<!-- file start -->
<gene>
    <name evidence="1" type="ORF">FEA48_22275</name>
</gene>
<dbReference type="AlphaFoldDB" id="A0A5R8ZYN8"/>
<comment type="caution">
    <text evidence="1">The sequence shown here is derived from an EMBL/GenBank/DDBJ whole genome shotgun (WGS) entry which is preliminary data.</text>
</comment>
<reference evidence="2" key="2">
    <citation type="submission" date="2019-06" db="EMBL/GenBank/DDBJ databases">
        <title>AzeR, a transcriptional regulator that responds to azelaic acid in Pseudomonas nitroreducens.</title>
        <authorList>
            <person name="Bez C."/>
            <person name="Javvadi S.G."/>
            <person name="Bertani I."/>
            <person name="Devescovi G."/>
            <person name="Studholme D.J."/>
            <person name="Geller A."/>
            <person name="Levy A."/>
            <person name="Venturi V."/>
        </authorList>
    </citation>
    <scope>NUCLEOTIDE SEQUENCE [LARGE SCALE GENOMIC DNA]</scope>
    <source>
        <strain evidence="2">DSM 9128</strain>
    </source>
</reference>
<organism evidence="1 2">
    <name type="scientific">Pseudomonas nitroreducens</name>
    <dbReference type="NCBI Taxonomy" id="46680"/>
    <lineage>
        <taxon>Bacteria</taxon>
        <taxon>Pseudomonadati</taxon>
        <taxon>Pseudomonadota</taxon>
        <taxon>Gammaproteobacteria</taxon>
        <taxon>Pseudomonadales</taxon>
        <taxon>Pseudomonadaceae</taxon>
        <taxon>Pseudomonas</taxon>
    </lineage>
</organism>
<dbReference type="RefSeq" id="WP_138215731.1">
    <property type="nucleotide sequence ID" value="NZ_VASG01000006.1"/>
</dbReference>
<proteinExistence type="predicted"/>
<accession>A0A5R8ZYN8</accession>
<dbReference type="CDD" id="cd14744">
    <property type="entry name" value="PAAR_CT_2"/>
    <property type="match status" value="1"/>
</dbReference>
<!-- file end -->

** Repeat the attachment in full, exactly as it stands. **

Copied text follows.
<gene>
    <name evidence="1" type="ORF">FEA48_22275</name>
</gene>
<dbReference type="AlphaFoldDB" id="A0A5R8ZYN8"/>
<comment type="caution">
    <text evidence="1">The sequence shown here is derived from an EMBL/GenBank/DDBJ whole genome shotgun (WGS) entry which is preliminary data.</text>
</comment>
<reference evidence="2" key="2">
    <citation type="submission" date="2019-06" db="EMBL/GenBank/DDBJ databases">
        <title>AzeR, a transcriptional regulator that responds to azelaic acid in Pseudomonas nitroreducens.</title>
        <authorList>
            <person name="Bez C."/>
            <person name="Javvadi S.G."/>
            <person name="Bertani I."/>
            <person name="Devescovi G."/>
            <person name="Studholme D.J."/>
            <person name="Geller A."/>
            <person name="Levy A."/>
            <person name="Venturi V."/>
        </authorList>
    </citation>
    <scope>NUCLEOTIDE SEQUENCE [LARGE SCALE GENOMIC DNA]</scope>
    <source>
        <strain evidence="2">DSM 9128</strain>
    </source>
</reference>
<organism evidence="1 2">
    <name type="scientific">Pseudomonas nitroreducens</name>
    <dbReference type="NCBI Taxonomy" id="46680"/>
    <lineage>
        <taxon>Bacteria</taxon>
        <taxon>Pseudomonadati</taxon>
        <taxon>Pseudomonadota</taxon>
        <taxon>Gammaproteobacteria</taxon>
        <taxon>Pseudomonadales</taxon>
        <taxon>Pseudomonadaceae</taxon>
        <taxon>Pseudomonas</taxon>
    </lineage>
</organism>
<dbReference type="RefSeq" id="WP_138215731.1">
    <property type="nucleotide sequence ID" value="NZ_VASG01000006.1"/>
</dbReference>
<proteinExistence type="predicted"/>
<accession>A0A5R8ZYN8</accession>
<dbReference type="CDD" id="cd14744">
    <property type="entry name" value="PAAR_CT_2"/>
    <property type="match status" value="1"/>
</dbReference>